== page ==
What may affect Ray’s stock, however, is his latest citation for marijuana possession just three days before the draft. As it is in most situations like these, it’s not exactly the drug choice that teams are worried about, but rather the judgement. What does it say about the guy if he’s this careless only days before (possibly) earning millions of dollars?
The Redskins could use some beef to rush the passer, but Ray’s recent run-in may not bode well for a perfect fit in Washington.
4. Brandon Scherff, OL, Iowa
Arguably one of the safest names on this list, Brandon Scherff would immediately bolster the Redskins offensive line. Coaches would have their choice as to whether to play him at right tackle — where he has plenty of strength and athleticism to win — or kick him inside to guard and perhaps get the best return on their investment.
You’ll hear stuff about No. 5 being entirely too early to draft a guard (if you see him as that), but in terms of what McCloughan covets in a lineman, Scherff checks all of the boxes — high floor, solid worker, tough as nails, big and strong.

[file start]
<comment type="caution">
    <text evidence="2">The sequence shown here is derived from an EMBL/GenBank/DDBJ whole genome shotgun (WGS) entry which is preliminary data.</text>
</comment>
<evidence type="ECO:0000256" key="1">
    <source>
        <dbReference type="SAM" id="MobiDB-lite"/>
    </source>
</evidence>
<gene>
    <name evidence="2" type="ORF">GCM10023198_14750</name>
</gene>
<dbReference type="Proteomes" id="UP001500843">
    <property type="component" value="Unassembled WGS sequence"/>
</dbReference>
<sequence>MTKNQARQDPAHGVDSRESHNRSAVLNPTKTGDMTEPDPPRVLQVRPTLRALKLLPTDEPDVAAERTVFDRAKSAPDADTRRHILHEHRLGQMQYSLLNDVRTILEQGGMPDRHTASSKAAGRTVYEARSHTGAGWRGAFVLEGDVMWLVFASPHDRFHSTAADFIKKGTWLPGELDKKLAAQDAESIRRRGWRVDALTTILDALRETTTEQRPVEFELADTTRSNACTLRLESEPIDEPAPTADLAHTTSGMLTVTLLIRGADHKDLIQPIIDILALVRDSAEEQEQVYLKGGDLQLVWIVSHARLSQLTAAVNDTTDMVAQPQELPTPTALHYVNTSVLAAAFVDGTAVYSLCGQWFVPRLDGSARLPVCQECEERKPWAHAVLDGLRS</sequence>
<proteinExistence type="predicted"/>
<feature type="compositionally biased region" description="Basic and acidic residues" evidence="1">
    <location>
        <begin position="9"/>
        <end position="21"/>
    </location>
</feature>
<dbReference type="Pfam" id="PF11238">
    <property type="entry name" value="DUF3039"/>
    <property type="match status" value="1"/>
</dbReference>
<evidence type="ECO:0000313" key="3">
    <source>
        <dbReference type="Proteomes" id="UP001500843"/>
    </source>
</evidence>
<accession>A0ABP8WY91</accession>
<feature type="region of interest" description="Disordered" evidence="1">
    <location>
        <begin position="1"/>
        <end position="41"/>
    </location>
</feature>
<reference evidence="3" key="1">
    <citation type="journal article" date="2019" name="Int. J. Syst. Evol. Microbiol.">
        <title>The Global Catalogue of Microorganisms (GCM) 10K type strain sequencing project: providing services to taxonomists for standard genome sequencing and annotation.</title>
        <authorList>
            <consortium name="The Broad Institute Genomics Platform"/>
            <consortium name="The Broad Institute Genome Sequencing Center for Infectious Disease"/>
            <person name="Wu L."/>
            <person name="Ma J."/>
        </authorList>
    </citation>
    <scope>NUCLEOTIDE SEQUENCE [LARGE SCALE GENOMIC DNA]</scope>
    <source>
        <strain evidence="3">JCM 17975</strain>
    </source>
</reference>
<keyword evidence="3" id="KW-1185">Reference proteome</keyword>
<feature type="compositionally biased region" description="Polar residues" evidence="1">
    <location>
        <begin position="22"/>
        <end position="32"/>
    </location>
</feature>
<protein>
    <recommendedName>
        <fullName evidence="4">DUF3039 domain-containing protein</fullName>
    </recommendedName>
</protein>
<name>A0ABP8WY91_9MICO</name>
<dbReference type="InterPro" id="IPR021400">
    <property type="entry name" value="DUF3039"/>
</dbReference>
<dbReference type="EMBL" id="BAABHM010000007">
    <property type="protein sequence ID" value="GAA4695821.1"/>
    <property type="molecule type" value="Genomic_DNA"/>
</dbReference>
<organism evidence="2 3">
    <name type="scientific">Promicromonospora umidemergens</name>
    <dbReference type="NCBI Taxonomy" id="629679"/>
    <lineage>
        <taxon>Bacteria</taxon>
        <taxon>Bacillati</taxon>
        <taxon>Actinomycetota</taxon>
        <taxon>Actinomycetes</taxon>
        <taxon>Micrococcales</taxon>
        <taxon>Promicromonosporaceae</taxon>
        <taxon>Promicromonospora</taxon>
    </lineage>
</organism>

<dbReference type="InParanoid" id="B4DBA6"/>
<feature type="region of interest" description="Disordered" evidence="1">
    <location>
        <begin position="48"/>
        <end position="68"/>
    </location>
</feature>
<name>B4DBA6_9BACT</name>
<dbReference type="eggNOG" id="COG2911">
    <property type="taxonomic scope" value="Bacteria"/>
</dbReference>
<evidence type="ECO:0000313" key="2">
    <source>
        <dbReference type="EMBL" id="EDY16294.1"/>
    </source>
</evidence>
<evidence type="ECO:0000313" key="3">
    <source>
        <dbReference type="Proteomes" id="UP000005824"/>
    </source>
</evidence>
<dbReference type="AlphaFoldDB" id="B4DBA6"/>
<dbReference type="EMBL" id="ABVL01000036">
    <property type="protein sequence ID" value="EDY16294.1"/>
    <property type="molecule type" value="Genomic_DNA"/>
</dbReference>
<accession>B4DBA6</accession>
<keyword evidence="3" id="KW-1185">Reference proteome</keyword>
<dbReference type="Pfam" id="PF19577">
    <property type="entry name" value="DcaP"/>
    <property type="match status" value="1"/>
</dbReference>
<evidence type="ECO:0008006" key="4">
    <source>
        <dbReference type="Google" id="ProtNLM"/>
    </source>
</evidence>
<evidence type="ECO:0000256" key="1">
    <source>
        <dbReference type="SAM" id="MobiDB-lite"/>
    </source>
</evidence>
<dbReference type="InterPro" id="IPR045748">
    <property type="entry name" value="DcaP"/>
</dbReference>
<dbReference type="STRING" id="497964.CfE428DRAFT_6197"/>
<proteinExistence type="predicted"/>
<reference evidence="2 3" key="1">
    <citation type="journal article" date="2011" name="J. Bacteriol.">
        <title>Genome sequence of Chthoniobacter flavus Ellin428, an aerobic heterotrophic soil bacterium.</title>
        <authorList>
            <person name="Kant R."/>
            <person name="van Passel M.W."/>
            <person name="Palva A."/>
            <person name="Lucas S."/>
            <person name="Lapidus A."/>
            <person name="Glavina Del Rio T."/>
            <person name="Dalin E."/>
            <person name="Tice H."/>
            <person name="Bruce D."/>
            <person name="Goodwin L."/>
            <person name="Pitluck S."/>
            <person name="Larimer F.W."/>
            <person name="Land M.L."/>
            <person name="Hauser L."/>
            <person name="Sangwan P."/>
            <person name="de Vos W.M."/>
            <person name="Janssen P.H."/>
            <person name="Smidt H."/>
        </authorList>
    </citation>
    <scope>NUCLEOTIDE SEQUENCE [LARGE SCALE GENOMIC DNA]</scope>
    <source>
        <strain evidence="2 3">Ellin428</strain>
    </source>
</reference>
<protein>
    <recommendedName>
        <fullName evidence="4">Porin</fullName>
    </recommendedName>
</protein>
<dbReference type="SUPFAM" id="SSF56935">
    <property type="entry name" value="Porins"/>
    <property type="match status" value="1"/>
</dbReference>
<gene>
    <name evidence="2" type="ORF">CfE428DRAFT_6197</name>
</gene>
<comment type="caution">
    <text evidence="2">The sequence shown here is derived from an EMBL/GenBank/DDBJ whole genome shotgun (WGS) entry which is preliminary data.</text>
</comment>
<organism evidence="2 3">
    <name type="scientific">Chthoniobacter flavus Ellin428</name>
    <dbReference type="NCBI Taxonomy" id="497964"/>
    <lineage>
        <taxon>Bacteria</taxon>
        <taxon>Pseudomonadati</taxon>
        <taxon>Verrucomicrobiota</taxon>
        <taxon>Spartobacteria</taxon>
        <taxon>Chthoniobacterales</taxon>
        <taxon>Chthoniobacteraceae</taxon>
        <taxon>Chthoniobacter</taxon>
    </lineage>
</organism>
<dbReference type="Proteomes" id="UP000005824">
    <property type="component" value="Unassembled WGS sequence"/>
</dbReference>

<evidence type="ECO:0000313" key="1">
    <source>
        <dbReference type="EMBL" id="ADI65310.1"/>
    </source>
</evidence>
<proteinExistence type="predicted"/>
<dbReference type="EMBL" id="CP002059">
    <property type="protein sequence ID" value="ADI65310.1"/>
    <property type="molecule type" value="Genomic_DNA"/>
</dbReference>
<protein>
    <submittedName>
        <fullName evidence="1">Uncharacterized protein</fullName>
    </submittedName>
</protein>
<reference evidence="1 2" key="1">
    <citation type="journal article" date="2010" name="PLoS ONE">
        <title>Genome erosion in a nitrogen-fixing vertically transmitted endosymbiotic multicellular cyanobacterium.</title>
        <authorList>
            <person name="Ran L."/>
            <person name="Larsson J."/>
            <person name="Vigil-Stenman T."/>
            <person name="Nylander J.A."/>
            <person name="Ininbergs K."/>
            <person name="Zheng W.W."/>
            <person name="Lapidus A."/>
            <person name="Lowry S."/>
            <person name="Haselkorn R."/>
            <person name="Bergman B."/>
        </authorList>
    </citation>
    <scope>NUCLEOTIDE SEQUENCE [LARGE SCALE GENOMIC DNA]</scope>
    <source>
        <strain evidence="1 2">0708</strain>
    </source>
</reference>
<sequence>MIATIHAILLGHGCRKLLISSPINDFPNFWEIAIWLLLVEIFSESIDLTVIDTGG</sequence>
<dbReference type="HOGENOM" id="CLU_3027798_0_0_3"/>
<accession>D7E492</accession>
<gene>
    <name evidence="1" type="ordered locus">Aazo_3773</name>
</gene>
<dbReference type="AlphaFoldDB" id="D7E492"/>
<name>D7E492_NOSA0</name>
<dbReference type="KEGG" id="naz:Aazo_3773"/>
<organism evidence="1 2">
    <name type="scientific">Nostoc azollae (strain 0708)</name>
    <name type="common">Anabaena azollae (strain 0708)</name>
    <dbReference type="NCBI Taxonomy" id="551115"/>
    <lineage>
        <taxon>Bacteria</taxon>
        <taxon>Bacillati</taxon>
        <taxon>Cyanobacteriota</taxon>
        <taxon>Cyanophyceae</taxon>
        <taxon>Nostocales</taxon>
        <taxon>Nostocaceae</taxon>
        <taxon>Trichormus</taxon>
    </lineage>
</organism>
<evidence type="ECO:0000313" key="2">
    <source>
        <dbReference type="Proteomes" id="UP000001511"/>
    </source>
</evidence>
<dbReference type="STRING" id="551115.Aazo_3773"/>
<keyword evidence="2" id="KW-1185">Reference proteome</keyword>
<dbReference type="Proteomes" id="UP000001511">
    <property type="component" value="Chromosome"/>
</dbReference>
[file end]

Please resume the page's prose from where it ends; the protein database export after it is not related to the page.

If the Redskins go offensive line at No. 5, my money’s on them doing so with Scherff.
3. Dante Fowler Jr., EDGE, Florida
When it comes to edge rushers, Dante Fowler Jr’s name probably sits atop a fair share of team’s boards. He has great size, athleticism, versatility, and effort, all of which will translate seamlessly to the NFL, and he may tote the highest ceiling of any pass rusher in the draft. Check out the rest of the scouting report here.
Fowler would be a great fit in Washington, and we know the Second-Team All-American has recently visited Ashburn for a private workout. It’d be hard to see the Redskins passing on Fowler if he’s there, unless of course they liked another edge rusher just a bit more.